Moreover, all three military services face growing recapitalization costs over the next decade. The Air Force appears to have gotten per-plane costs on the F-35 under control, but plans to increase orders means near-term spending will continue to rise. However, the B-21 bomber is still in development, when cost increases are most likely to occur. At the same time, the Air Force is going to be attempting to recapitalize the nation’s nuclear arsenal, which will also likely cost more than expected.

The Navy is looking at major spending challenges as it pushes to increase the fleet size and replace the Ohio-class submarine. This means shipbuilding spending will have to exceed the Navy’s historical average by over 50 percent (over $21 billion per year instead of $14 billion per year). The Marine Corps also faces several major acquisition programs, particularly around the CH-53K and the Amphibious Combat Vehicle .

The Army does not face the same immediate wave of modernization in the mid-2020s, but towards the end of the next decade hard decisions will need to be made about recapitalization of rotorcraft and a new generation of ground vehicles. When you combine the likely demands of sustained operations with the modernization requirements ramping up, it is difficult to see spending growing at only the rate of inflation.

Second, since the Budget Control Act caps will remain in effect through FY 2021, another bipartisan deal will be required to avert sequestration. While it is difficult to forecast how the 2018 midterm congressional elections are going to go, it seems highly likely that both parties will be required to pass a funding deal, giving defense hawks and Democrats more leverage to push for increased discretionary spending. Given how many Republicans voted for the FY 2018 omnibus (H.R. 1625), the first appropriation bill passed under the caps set in the Balanced Budget Act, it appears the deficit hawks don’t have the numbers to derail any compromise between Democratic and Republican leadership. This sets the stage for increased spending in FY 2020 and FY 2021.

The Coming Crunch and What’s at Risk

While the near-term defense spending picture is bright, the coming years are likely to see higher pressure on government spending from a variety of fairly predictable sources. Yet the speed with which that pressure builds may catch politicians and executives off guard.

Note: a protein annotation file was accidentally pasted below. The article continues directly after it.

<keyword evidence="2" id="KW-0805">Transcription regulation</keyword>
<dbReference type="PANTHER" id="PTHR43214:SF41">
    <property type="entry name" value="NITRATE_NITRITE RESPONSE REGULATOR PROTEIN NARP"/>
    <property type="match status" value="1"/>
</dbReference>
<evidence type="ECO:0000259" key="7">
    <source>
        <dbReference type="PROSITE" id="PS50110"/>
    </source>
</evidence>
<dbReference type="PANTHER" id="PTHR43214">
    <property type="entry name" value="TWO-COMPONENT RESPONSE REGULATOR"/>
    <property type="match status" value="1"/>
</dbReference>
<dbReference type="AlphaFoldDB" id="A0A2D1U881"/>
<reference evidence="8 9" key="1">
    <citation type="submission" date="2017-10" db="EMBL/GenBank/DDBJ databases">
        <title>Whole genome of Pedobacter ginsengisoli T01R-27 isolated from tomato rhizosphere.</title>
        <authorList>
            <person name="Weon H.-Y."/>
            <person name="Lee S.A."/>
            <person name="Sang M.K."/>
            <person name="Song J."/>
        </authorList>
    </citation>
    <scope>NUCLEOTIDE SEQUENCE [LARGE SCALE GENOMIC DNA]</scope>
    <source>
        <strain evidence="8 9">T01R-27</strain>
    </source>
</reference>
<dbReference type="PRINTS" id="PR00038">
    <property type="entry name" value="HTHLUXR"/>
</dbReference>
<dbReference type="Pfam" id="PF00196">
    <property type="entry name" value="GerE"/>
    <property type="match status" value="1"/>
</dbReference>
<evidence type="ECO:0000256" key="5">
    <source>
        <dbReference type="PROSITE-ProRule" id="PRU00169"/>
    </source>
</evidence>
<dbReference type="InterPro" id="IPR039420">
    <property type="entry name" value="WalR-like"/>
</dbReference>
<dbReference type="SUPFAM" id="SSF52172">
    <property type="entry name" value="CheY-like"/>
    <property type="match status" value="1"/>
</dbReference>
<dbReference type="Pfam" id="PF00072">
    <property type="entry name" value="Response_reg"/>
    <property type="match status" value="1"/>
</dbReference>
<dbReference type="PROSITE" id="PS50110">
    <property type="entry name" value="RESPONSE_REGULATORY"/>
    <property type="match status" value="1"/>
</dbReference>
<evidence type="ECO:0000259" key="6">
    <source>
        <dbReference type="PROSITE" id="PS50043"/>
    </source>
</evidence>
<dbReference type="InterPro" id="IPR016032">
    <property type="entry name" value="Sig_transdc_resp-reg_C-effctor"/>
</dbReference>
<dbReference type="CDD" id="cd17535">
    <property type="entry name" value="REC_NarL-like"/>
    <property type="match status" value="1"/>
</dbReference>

First, interest rates have begun rising and will likely continue to rise for the next several years, which pressures spending by making it more expensive for the government to both sell new debt and to service existing debt. Second, the population will continue to age, driving up federal spending on entitlements, particularly health care. Third, the tax overhaul that was passed last year will not pay for itself. The legislation is expected to reduce revenue by an estimated $1.5 trillion over the next ten years.

Currently, interest on the federal debt is fairly low, amounting to $263 billion in FY 2017. However, should rates rise as predicted by the Congressional Budget Office, borrowing costs will balloon to $965 billion by FY 2028. At the same time, spending on entitlements is likely to increase further. Projected spending on Medicare, Medicaid, and Social Security will account for over 60 percent of spending growth over the next 10 years, adding trillions in federal spending. The FY 2019 deficit is likely to be over $1 trillion dollars and these headwinds make it unlikely that the figure will be lower in any of the next few years. This will increase the national debt and, in turn, drive up the cost of borrowing, putting additional pressure on federal spending. At some point, the political response to running so far in the red will involve forcing defense to pay at least part of the bill, as was the case in the early 1990s and the years following the Budget Control Act of 2011.